Mairéad said there is one major downside to staying at a homestay – that there aren’t as many “instant friends” available.

“The downside of a house share would be that there wouldn’t be an instant group of friends on the door step, but if you are coming here to study, the university isn’t far,” she added.

For students at homes as centrally located as Mairéad’s house in Dublin, finding new friends takes only a little more effort than it would if you are staying at a dorm surrounded by other students. Mairéad said this should in no way prohibit students from meeting other students and locals alike.

“This kind of set up for me would be the best of both worlds,” she said. “You get the friends at school and the safety and authenticity of home right here.”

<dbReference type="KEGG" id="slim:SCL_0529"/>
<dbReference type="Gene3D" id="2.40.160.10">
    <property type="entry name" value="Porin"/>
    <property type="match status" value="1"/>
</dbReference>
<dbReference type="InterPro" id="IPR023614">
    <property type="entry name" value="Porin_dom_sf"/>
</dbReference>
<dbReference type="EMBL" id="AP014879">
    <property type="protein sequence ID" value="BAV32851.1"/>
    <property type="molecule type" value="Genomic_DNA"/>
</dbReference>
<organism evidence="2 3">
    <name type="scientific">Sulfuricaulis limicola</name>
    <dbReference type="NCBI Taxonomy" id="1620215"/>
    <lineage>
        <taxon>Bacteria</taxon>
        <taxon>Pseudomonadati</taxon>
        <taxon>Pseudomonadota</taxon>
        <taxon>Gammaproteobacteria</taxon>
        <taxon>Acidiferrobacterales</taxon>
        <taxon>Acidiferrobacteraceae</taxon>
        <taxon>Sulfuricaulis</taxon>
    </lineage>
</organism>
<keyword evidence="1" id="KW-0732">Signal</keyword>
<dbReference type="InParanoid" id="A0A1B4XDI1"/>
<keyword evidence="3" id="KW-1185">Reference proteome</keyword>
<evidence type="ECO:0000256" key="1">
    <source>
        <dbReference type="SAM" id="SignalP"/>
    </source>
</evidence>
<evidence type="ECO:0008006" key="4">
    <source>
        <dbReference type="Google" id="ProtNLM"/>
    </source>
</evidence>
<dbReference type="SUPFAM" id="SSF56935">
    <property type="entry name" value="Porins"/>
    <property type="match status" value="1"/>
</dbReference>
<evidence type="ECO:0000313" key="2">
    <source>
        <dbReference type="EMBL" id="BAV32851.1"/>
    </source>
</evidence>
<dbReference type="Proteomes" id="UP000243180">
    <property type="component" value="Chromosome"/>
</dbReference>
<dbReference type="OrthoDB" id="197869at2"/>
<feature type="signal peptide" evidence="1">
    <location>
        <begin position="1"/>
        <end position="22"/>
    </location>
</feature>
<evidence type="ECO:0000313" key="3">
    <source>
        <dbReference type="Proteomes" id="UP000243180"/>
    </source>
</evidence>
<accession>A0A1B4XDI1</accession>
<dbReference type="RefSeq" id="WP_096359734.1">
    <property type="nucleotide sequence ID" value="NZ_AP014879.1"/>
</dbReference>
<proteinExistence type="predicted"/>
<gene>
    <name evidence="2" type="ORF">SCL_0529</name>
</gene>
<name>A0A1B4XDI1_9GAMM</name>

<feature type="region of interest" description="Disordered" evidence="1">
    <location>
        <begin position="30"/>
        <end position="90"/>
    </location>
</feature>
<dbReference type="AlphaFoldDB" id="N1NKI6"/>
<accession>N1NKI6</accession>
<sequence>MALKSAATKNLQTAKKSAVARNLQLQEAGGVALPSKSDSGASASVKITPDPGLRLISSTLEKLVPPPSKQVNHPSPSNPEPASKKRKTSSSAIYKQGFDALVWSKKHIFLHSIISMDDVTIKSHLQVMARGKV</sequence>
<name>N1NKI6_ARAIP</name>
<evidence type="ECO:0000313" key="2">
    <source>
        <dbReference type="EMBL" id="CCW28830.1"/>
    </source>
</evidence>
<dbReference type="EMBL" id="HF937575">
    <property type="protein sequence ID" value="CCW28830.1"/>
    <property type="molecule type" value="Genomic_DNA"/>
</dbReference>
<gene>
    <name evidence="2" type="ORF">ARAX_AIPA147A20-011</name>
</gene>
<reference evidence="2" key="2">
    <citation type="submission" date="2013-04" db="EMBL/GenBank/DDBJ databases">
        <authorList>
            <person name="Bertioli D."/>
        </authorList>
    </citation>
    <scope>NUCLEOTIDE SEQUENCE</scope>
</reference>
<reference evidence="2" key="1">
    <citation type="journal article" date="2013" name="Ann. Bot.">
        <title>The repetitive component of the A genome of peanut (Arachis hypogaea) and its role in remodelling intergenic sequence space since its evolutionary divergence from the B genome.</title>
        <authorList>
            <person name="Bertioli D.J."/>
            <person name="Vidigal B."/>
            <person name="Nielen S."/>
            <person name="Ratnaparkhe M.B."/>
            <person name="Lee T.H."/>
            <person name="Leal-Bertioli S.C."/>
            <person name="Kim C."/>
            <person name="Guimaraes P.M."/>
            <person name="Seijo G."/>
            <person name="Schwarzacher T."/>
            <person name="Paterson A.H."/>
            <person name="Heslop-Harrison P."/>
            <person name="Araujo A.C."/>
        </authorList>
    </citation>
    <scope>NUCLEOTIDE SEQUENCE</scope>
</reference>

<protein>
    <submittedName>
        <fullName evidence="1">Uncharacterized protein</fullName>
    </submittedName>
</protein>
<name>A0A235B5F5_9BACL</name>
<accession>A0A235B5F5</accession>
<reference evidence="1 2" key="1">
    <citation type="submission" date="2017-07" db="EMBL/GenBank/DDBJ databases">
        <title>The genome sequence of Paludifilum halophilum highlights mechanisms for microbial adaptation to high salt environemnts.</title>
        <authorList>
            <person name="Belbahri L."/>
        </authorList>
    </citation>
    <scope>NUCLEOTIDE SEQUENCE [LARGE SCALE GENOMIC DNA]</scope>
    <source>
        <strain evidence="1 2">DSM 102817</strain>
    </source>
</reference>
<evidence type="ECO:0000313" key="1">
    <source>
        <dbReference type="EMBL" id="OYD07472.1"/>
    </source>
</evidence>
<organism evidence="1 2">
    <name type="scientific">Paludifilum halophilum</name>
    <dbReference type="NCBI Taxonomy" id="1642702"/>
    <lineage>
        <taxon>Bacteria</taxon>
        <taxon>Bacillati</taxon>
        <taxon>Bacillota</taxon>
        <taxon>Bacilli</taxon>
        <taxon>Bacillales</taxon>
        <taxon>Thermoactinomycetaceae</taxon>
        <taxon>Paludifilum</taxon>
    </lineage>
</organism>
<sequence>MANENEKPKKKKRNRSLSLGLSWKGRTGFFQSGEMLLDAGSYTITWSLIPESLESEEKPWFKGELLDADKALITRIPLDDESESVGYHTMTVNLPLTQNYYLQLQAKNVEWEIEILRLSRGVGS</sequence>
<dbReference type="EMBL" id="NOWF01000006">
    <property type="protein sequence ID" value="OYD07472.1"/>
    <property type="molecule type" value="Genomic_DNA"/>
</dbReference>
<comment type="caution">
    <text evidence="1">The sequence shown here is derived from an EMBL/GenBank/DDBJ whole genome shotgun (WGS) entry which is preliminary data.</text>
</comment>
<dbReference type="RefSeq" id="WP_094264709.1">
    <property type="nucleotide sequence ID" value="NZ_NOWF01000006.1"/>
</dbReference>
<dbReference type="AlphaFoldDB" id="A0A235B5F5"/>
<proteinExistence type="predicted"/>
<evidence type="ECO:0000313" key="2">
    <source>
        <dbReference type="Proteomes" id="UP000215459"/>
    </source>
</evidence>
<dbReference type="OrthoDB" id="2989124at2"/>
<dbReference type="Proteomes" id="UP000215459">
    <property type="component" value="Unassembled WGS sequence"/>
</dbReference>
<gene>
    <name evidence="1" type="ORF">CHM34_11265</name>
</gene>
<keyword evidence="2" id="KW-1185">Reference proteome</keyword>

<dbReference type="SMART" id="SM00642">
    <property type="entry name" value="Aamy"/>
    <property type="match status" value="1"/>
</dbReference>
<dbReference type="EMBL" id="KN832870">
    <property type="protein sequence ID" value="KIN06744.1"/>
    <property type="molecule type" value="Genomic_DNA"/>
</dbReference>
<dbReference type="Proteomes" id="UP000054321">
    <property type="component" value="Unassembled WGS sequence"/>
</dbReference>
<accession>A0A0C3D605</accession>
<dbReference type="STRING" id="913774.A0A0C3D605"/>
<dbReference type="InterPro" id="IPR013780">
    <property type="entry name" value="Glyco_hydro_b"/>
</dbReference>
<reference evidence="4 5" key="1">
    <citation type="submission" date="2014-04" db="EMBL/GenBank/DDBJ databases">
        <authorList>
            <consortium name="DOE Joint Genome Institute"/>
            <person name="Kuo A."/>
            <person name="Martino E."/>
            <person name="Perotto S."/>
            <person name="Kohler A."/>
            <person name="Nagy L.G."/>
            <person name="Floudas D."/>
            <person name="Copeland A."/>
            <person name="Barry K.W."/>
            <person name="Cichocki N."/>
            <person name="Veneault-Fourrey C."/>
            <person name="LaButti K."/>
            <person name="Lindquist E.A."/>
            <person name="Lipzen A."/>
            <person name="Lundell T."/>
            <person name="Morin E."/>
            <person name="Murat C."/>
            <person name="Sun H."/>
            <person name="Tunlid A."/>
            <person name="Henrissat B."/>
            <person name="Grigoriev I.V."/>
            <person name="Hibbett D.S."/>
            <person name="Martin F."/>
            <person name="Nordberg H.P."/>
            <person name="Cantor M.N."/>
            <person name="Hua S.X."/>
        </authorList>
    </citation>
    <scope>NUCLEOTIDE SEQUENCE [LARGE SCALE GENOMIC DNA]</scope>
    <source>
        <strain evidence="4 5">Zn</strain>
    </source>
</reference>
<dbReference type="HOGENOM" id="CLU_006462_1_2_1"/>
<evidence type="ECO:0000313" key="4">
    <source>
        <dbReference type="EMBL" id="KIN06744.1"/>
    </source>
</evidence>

Tips for Having a Successful Homestay Experience

Tips for staying with a host family

After hosting so many students, Mairéad has learned a thing or two about how students can have the most successful experience abroad. Meaningful experiences start first and foremost she said, by leaving the house.

“I know that sounds daft, but people who stay in their room all the time – that doesn’t work,” she said. “We are so close to town, people who just won’t go out of the house and just stay here and watch tv it makes everyone unhappy. Everybody needs a little breathing room from each other. We even find that with ourselves – we have to leave the house sometimes just to be able to have some breathing space and peace. So it’s the same with the students.”

Mairéad says students who make the most effort to get involved in the local community seem the happiest.